Cinquains: Five Beats More

imagesIn a previous blog, Haiku: Five Syllables Too Few, I wrote about my mild frustrations trying to write haiku, which is so sparse, and I mentioned that I would continue the story of syllables and me at a later date. This is that date, or part of it (because the syllables go on).

When I was in college and first learned about haiku, I also learned that a cinquain was a five-line poem, or five-line stanza. So? I thought. Cinquains, sestets, septets, what’s with all the line counting? What I didn’t learn until much later — way after I tried writing haiku — is that there’s a specific, syllable-counting poetic form called a cinquain. So there’s cinquain general, and there’s cinquain specific.

The cinquain specific, created by American poet Adelaide Crapsey, consists of five lines (usually unrhymed) totaling 22 syllables. The breakdown of syllables per line is as follows: 2 / 4 / 6 / 8 / 2. The form is now known as the American cinquain. In creating this form, Crapsey was influenced by Japanese forms such as the haiku and tanka.

The moment I read my first American cinquain, I fell in love with its form. I was particularly drawn to the buildup and then the final, abrupt 2-syllable line. Feeling that I couldn’t express myself well in haiku’s 17 syllables, I tried writing cinquains.

To me, at least, the difference was astonishing. With just 5 extra syllables, I felt I could say so much more. Plus, as I stated earlier, I love the abruptness or finality of those two final syllables.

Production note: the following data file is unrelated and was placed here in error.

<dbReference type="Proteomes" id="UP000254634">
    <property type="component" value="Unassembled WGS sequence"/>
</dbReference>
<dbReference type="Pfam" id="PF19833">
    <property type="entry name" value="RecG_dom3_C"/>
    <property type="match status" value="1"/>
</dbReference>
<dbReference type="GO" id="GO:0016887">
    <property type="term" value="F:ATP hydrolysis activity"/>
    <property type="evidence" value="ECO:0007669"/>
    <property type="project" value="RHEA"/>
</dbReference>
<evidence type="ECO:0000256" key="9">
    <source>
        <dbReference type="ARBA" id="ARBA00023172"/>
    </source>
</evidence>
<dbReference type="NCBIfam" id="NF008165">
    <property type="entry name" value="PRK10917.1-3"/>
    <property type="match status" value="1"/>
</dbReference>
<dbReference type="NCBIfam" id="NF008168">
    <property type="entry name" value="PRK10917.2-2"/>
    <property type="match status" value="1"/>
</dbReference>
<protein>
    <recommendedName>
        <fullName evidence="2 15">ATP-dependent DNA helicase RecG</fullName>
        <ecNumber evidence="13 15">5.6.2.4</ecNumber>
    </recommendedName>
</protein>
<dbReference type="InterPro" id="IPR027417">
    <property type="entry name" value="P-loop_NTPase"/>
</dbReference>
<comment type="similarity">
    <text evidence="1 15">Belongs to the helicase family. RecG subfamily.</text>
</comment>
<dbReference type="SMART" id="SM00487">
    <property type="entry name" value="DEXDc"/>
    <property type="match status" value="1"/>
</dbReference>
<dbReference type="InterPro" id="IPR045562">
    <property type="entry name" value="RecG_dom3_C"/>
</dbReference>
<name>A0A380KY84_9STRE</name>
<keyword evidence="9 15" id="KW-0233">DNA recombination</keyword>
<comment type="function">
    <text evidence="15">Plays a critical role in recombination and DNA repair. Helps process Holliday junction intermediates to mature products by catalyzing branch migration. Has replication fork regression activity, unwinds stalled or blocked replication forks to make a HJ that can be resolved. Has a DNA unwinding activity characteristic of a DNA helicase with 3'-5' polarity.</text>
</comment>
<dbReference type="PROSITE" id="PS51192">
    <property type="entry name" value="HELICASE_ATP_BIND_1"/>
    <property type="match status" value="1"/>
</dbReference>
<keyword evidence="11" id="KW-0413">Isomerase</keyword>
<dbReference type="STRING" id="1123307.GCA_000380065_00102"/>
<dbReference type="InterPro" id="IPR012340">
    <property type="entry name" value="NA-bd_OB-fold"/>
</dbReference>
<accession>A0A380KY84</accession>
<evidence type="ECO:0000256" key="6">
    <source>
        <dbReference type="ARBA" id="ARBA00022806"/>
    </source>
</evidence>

Here are four of my cinquains. The first three were inspired by plants or animals I saw while hiking. The fourth was inspired by my attempt to weave a Japanese bamboo bundle basket . . . a tricky process.

        to buttercup
        and learn: tightly coiled
        is not the way to view the world.

        life drove me wild,
        a glut of noise and nuts.
        In the forest I hear myself


        In this
        tangled thicket
        where twisted branches twine,
        the path is not for those who crave
        straight line.

        bundle basket
        sits quietly, waiting
        for my next move before springing

For me, the cinquain is a form that now comes naturally. I use it often. But in my exploration of syllable-count poems, I also learned about the tanka and the fib, both of which I’ll write about later.

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